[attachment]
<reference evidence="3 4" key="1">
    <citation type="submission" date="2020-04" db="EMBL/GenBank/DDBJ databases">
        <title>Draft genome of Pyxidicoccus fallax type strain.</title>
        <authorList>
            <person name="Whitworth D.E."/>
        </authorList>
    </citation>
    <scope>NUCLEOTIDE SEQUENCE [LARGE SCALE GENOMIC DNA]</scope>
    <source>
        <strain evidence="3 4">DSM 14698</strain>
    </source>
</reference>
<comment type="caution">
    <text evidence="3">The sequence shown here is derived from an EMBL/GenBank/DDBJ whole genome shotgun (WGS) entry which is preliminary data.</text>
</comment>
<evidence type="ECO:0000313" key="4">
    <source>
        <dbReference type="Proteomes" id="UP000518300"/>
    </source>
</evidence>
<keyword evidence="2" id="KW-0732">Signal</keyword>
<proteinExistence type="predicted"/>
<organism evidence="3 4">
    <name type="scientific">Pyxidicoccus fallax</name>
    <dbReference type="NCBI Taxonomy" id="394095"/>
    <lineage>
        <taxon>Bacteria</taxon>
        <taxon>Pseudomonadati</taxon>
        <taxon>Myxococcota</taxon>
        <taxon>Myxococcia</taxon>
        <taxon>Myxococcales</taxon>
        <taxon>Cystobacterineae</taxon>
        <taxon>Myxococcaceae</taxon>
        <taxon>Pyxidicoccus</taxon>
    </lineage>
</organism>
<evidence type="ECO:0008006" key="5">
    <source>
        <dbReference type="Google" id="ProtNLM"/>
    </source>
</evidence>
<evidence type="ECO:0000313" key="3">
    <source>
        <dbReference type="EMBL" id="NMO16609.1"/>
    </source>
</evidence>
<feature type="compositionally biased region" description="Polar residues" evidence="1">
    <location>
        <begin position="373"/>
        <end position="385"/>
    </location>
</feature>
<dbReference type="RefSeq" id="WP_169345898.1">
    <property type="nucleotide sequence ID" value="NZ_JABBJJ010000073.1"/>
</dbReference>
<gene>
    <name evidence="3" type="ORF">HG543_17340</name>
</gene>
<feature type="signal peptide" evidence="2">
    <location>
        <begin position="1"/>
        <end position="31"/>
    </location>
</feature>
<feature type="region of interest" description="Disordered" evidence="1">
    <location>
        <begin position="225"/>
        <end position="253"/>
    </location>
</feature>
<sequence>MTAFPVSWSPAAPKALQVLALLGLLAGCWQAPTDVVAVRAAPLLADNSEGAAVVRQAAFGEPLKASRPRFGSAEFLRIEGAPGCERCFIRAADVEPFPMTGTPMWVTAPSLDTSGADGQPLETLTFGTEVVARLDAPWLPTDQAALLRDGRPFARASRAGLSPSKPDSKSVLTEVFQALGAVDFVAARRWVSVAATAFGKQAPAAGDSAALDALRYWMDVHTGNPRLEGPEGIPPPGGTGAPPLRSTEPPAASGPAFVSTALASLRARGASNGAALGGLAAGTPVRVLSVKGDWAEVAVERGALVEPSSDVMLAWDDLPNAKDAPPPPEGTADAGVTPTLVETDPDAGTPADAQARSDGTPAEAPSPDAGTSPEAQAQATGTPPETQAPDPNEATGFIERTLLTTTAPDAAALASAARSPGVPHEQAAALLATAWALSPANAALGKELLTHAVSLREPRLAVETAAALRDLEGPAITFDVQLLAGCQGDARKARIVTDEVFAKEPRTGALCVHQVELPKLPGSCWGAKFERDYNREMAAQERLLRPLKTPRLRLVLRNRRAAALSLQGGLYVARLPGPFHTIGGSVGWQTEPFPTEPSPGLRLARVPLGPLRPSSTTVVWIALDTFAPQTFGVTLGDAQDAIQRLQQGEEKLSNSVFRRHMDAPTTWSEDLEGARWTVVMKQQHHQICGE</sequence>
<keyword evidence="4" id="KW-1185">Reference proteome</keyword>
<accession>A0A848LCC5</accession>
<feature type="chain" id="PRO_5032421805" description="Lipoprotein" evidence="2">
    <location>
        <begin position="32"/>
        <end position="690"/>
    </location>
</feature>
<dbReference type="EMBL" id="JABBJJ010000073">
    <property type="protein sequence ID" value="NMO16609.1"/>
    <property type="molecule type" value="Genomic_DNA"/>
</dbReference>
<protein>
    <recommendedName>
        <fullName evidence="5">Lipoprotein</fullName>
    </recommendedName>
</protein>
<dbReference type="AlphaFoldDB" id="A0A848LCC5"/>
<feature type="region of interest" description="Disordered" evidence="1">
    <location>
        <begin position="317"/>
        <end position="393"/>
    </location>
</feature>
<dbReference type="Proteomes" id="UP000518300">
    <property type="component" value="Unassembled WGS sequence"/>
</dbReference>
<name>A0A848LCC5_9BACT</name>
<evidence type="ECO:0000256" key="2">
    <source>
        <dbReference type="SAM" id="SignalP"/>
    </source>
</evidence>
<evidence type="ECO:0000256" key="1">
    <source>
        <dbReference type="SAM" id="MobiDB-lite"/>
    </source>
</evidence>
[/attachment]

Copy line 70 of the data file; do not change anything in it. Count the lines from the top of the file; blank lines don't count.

</feature>